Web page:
16 July Acts 28:11-31

16 July. Paul finishes his journey to Rome

"[In the spring] we got on a [grain] ship from Alexandria that had stayed on the island [of Malta] during the winter. On the front of the ship was the sign of the twin [Roman] gods [Castor and Pollux]."

"We stopped at Syracuse [in Sicily] for three days [see 7 on the map on 7 July]. From there we sailed to Rhegium. The next day a wind began to blow from the south, and a day later we came to Puteoli. We found some believers there who asked us to stay with them for a week."

"Finally, we came to Rome. The believers in Rome heard that we were there and came out as far as the Market of Appius [Appi Forum] and the Three Inns [Three Taverns] to meet us. When Paul saw them, he was encouraged and thanked God."

"When we arrived at Rome, Paul was allowed to live alone, with the soldier who guarded him."

"Three days later, Paul sent for the Jewish leaders there. When they came together, he said, 'Brothers, I have done nothing against our people or the customs of our ancestors. But I was arrested in Jerusalem and given to the Romans."

"After they [the Romans] asked me many questions, they could find no reason why I should be killed. They wanted to let me go free, but the Jewish people there argued against that. so I had to ask to come to Rome to have my trial before Caesar [Emperor Nero]… I am bound with this chain because I believe in the hope of Israel."

"They answered Paul, '...None of our Jewish brothers who have come from there brought news or told us anything bad about you. But we want to hear your ideas, because we know that people everywhere are speaking against this religious group.'"

"Paul and the Jewish people chose a day for a meeting and on that day many more of the Jews met with Paul at the place he was staying.... Using the law of Moses and the prophets' writings, he explained the kingdom of God, and he tried to persuade them to believe these things about Jesus."

"Some believed what Paul said, but others did not. So they argued and began leaving after Paul said one more thing to them, 'The Holy Spirit spoke the truth to your ancestors through Isaiah the prophet saying. "Go and tell this people: You will listen and listen, but you will not understand. You will look and look, but you will not learn..." [Isaiah 6:9-10].'"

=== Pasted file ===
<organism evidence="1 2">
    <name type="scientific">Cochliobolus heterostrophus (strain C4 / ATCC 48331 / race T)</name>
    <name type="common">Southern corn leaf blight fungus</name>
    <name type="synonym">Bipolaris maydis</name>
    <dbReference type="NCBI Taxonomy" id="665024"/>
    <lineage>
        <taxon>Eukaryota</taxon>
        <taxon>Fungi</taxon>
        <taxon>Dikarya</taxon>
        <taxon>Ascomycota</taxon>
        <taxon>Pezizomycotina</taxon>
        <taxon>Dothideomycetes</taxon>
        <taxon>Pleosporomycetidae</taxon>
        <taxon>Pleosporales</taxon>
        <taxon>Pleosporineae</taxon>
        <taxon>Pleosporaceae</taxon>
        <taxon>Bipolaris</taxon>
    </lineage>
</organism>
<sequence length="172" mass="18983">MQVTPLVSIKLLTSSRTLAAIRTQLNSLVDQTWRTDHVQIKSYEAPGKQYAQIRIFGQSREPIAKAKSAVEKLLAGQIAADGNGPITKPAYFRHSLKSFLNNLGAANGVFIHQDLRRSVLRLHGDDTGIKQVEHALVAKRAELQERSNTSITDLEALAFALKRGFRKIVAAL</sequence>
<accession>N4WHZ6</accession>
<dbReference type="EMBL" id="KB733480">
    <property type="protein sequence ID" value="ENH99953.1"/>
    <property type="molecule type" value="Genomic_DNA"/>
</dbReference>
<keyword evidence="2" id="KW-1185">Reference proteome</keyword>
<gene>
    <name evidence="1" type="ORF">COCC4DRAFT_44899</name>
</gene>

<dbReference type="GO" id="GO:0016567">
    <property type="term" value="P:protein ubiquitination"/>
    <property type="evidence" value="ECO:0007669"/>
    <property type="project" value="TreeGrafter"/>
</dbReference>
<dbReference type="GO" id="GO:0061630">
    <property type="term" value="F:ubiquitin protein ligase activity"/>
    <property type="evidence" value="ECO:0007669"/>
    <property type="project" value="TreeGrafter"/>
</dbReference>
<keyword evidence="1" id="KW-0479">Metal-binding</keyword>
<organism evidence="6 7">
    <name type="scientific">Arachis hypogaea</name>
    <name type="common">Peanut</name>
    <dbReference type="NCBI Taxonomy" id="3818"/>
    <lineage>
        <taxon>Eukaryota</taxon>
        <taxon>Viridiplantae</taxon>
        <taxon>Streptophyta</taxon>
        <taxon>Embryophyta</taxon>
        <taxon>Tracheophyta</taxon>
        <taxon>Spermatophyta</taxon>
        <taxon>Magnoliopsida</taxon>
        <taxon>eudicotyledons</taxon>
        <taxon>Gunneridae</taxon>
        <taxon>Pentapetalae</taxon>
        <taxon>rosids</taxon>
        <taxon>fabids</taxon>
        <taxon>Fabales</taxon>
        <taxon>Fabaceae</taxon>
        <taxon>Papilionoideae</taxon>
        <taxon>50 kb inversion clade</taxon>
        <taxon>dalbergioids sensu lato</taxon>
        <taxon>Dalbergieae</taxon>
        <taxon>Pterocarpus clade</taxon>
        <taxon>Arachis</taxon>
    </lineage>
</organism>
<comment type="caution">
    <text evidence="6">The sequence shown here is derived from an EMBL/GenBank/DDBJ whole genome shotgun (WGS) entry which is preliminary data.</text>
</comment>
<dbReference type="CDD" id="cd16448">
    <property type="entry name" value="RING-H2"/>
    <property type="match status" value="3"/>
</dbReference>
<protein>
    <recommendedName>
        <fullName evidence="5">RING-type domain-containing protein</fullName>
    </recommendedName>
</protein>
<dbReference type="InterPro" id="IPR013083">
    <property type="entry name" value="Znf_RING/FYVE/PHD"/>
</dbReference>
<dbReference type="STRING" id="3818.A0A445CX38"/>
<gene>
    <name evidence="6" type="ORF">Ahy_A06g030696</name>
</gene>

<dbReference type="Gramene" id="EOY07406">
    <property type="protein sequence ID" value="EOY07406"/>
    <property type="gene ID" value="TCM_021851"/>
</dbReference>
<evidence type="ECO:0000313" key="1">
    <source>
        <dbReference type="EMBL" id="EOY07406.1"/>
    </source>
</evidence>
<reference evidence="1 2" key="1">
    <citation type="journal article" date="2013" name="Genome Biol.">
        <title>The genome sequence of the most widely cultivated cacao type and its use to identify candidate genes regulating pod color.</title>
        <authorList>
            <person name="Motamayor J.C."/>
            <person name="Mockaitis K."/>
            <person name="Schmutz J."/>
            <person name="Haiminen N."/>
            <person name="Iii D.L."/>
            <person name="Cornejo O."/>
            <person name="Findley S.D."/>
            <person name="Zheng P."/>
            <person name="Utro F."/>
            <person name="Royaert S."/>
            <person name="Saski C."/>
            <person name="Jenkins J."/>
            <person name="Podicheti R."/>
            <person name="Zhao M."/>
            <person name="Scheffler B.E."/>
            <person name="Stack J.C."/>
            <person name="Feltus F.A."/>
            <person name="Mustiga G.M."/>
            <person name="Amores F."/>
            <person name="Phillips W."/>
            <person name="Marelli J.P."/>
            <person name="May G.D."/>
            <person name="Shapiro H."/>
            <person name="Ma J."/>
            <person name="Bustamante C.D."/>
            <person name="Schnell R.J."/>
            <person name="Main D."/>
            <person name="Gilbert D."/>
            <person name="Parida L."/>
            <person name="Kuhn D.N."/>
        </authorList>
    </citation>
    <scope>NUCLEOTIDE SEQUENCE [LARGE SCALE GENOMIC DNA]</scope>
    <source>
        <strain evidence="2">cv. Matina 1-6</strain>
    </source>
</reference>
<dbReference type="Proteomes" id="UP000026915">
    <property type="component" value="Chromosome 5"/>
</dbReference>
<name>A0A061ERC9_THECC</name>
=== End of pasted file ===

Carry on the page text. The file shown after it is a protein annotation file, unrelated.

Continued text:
"'I want you to know that God has also sent his salvation to those who are not Jewish, and they will listen!'"

"Paul stayed two full years in his own rented house and welcomed all people who came to visit him. He boldly preached about the kingdom of God and taught about the Lord Jesus Christ, and no one tried to stop him."

          (Acts 28:11-31)

 

 

When spring heralded the start of the new sailing season, Paul and his companions set off again for Rome on another Alexandrian grain ship that had spent the winter at Malta. The Roman ship’s prow was adorned with a figurehead of the twin gods Castor and Pollux (the remains of whose temple - see the photo - can still be visited at the Forum in Rome).

They soon reached Sicily where they anchored at Syracuse (modern-day Siracusa) for three days (see 7 on the map). During his brief stay, Paul no doubt saw the ancient Greek theatre, newly adapted by the Romans for gladiatorial festivals and the Temple to Athena on Ortygia Island, built in the 5th century BC, whose Doric columns now form part of the cathedral.

They then moved on to Rhegium (Reggio di Calabria) and sailed through the Straits of Messina on route to Puteoli (Pozzuoli) in the Bay of Naples, where Paul and his companions disembarked and stayed with fellow believers for a week.

The grain ship on which Paul arrived probably sailed north and completed its voyage at Ostia, Rome’s port at the mouth of the River Tiber.

From Puteoli (see 7 on the map), Paul travelled by foot along the Via Domitiana to Formia and along the Via Appia (the ‘Appian Way’) through Terracina to Rome. He was met along the way by believers from Rome at Appi Forum (a 'mansio' or official stopping place for Roman officials, near Faiti) and at Three Taverns (modern-day Cisterna) on the Appian Way.

Paul reached Rome in the spring of 60AD and was kept under loose house arrest awaiting trial by the emperor Nero. Three days after his arrival he met with the Jewish community in Rome and shared the Good News about Jesus with them. Some believed, but others were unconvinced.

Paul rented a house in Rome for two years (60-62AD) and had considerable freedom to preach and teach about the Lord Jesus Christ.

While under house arrest, Paul wrote letters to the churches in Ephesus and Philippi that he'd established on his earlier journeys, and he also wrote to the church planted by Epaphrus at Colossae.

In addition to Luke (who wrote Luke’s Gospel and the Acts of the Apostles while staying with Paul in 60-62AD), Paul’s companions in Rome included Timothy (see Colossians 1:1, Philippians 1:1 & 2:19-23), Aristarchus (see Acts 20:4 & 27:2), Epaphrus (see Colossians 1:7), Joshua Justus, Demas and John Mark.

Paul had been reconciled with John Mark since he'd refused to take him on his Second Missionary Journey in 50AD (see Acts 15:37-38, Colossians 4:10-14 7 Philemon 1:23). Mark probably wrote his gospel in Rome around the same time as Luke was writing his, so it's hardly surprising that parts of their accounts are almost identical.

The photo shows the temple of Castor and Pollux in Rome (on the right).

You can read more about Rome in Paul's day @ https://www.thebiblejourney.org/…/12-p…/paul-heads-for-rome/.


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